CONCORD — The New Hampshire Supreme Court on Wednesday upheld a search warrant that led to the seizure of Great Danes from the Wolfeboro mansion of millionaire Christina Fay and her eventual 2018 animal cruelty convictions.
In a unanimous ruling, the Supreme Court rejected the argument by Fay’s lawyer that police violated his client’s right to privacy when they allowed Humane Society workers to accompany them on the 2017 warrant-authorized raid on her home.
Fay’s lawyers have said the Humane Society took photos during the search and used them for a fundraising campaign.
Had the Supreme Court thrown out the warrant, it would likely result in a mistrial and render the evidence obtained in the search, including photos and the 84 malnourished dogs, inadmissible in a future trial.
The sentence from her 2018 trial, stayed during appeal, will go into effect shortly, according to Deputy Carroll County Attorney Steven Briden.
The sentence comprises more than $2 million in restitution to the Humane Society, a $2,000 fine for each of the 17 misdemeanor convictions and a 12-month jail sentence, which is suspended for five years, Briden said.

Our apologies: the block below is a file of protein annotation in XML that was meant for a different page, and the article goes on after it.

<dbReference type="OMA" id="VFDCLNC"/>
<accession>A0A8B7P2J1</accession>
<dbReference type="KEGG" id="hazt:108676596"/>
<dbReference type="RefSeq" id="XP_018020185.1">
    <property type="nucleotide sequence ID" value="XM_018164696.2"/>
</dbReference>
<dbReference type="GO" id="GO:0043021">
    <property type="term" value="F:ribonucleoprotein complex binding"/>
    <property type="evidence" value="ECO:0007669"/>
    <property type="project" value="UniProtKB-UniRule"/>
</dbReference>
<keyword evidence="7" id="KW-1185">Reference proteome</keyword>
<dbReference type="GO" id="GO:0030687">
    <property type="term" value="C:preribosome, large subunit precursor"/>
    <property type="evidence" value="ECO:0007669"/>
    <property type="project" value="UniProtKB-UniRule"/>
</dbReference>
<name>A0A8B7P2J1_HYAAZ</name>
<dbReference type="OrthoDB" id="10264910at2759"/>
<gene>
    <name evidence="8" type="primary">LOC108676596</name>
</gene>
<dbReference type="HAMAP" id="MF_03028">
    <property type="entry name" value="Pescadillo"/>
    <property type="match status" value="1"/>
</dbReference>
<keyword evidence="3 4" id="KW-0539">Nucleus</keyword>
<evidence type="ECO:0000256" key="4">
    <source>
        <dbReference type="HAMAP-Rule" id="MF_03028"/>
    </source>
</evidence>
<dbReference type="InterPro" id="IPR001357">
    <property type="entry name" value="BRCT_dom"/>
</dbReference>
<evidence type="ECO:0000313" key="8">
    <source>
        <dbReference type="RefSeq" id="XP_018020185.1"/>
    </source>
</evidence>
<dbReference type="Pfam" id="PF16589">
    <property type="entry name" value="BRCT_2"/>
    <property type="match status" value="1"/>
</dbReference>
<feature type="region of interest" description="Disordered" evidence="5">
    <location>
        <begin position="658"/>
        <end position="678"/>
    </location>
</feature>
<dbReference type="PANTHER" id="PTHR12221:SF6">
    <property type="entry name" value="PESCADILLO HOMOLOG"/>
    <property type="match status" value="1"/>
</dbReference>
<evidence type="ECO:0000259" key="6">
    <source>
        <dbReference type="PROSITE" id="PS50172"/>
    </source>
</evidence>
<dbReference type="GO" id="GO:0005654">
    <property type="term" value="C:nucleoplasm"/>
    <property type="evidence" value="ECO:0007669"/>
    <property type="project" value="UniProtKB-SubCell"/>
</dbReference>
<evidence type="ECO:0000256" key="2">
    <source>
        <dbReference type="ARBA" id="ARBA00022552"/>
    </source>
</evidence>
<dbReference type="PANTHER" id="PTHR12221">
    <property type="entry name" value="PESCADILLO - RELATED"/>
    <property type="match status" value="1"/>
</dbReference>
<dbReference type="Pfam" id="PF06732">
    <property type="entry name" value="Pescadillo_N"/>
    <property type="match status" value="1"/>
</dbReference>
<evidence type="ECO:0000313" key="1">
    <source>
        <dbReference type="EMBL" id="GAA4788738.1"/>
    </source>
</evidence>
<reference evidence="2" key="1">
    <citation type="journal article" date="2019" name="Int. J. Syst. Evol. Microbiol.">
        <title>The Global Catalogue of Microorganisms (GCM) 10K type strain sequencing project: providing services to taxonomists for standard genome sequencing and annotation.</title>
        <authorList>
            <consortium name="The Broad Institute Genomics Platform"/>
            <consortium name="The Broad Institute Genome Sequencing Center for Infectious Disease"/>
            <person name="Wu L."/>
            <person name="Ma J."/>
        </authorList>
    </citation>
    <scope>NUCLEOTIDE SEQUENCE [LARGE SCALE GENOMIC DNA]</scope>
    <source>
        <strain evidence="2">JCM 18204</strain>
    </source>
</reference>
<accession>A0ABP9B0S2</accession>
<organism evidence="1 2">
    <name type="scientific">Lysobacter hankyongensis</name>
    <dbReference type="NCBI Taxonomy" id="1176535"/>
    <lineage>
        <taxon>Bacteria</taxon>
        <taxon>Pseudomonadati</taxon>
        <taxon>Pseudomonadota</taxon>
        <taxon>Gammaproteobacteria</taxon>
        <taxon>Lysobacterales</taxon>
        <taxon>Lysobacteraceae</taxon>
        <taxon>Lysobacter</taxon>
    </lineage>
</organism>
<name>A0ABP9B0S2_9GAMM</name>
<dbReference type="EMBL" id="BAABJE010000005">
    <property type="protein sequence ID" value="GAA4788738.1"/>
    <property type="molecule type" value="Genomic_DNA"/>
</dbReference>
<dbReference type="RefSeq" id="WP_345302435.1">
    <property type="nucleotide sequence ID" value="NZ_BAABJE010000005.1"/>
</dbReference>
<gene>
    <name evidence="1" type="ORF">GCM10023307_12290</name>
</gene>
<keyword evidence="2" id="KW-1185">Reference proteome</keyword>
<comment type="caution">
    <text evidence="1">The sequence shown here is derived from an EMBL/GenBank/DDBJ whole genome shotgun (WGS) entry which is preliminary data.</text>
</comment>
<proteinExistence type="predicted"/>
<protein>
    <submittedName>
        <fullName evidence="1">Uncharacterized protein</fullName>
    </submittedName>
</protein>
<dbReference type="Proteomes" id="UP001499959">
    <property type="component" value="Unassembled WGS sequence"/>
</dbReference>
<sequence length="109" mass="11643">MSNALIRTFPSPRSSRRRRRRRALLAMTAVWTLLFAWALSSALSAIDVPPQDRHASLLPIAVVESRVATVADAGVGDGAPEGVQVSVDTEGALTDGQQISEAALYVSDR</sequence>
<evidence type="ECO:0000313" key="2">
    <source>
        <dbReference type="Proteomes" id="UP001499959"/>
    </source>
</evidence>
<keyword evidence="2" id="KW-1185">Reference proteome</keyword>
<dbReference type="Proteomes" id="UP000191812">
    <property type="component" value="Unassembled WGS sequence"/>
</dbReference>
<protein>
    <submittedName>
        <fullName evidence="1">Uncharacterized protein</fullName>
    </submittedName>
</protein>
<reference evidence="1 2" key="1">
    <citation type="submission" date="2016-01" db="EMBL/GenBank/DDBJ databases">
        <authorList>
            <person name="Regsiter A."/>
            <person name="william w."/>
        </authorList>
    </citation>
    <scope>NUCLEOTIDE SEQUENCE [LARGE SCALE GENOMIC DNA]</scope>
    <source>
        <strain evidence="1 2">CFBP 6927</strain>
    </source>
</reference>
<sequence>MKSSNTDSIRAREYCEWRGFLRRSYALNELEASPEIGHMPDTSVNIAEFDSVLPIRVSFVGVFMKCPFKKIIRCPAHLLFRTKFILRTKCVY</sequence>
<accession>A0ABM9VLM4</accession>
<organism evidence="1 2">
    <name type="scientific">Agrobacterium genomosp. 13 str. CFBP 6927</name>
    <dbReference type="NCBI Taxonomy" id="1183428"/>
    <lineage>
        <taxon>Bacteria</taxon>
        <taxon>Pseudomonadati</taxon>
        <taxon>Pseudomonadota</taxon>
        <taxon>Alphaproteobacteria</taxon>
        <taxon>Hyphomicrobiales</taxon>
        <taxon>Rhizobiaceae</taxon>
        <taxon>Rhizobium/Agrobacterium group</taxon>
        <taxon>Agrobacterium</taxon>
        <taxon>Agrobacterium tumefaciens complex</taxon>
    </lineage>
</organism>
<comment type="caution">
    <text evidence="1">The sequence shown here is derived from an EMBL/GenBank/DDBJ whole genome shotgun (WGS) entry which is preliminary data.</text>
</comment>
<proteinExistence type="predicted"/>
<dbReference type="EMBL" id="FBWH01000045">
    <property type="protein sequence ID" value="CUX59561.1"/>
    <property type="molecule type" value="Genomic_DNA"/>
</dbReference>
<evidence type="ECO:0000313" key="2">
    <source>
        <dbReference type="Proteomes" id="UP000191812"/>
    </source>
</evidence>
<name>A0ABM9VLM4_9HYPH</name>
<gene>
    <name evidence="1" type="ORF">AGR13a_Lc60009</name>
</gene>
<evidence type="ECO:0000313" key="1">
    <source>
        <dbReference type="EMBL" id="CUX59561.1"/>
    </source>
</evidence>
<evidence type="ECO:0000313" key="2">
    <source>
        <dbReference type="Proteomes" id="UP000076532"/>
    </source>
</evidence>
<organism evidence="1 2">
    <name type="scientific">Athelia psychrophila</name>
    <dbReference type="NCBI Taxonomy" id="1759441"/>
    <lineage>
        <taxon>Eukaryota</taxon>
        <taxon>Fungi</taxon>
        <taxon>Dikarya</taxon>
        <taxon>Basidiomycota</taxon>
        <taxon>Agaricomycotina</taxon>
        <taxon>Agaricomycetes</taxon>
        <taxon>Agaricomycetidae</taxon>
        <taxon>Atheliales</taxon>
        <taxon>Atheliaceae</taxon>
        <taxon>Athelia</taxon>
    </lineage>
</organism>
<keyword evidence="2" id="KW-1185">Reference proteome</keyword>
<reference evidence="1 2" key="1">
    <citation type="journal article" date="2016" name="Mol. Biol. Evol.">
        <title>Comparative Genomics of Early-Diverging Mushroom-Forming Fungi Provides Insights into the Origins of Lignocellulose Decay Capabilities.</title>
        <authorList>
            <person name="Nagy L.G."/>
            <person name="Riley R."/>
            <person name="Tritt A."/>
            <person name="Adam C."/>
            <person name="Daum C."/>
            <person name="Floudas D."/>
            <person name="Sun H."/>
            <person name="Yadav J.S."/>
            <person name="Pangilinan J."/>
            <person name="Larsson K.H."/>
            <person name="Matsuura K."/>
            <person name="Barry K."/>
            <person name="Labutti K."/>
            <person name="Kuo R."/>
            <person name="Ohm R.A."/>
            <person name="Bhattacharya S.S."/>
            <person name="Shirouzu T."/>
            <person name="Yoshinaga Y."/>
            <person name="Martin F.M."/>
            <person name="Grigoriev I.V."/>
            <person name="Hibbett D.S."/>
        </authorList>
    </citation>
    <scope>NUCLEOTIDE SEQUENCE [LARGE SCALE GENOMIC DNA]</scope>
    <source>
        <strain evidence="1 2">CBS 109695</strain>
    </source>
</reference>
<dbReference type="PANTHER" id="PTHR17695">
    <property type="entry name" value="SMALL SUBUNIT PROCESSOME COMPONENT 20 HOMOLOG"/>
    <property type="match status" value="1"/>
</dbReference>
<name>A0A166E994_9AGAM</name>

If Fay gets into trouble in the next five years or does not comply with the terms of the sentence, prosecutors can move to have her jailed. Other terms of the sentence include mental health counseling and a limit on the number of dogs she can possess, Briden said. She can own two of the Great Danes taken from her mansion and only one once they die.
Earlier this year, Fay filed suit against the Humane Society of the United States for $35 million to cover the loss of affection from her dogs, loss of stud and breeding income and the value of the dogs themselves.
In an 11-page opinion, Justice Barbara Hantz Marconi wrote that Fay could not claim a violation of the 2018 privacy amendment to the New Hampshire constitution because it had not been adopted when the search took place.
She also said the search did not violate the prohibition against unreasonable searches and seizures.
Hantz Marconi noted there is little precedent in New Hampshire case law for police taking citizens along in searches.
She noted a U.S. Supreme Court ruling that faulted Wisconsin police for bringing reporters in on a search. But courts favor police inviting civilians if they can render assistance.
Fay did not dispute that Humane Society assistance was necessary; she merely said police should have informed the judge who approved the warrant that the Humane Society would be part of the search.
That wasn’t enough to overturn the warrant, Hantz Marconi wrote.
However, she added: ‘We agree with the United States Court of Appeals for the First Circuit and the Supreme Judicial Court of Massachusetts, however, that it may be wise for officers to notify the issuing magistrate of the fact that civilians will assist in a warrant’s execution, when it is possible to do so.”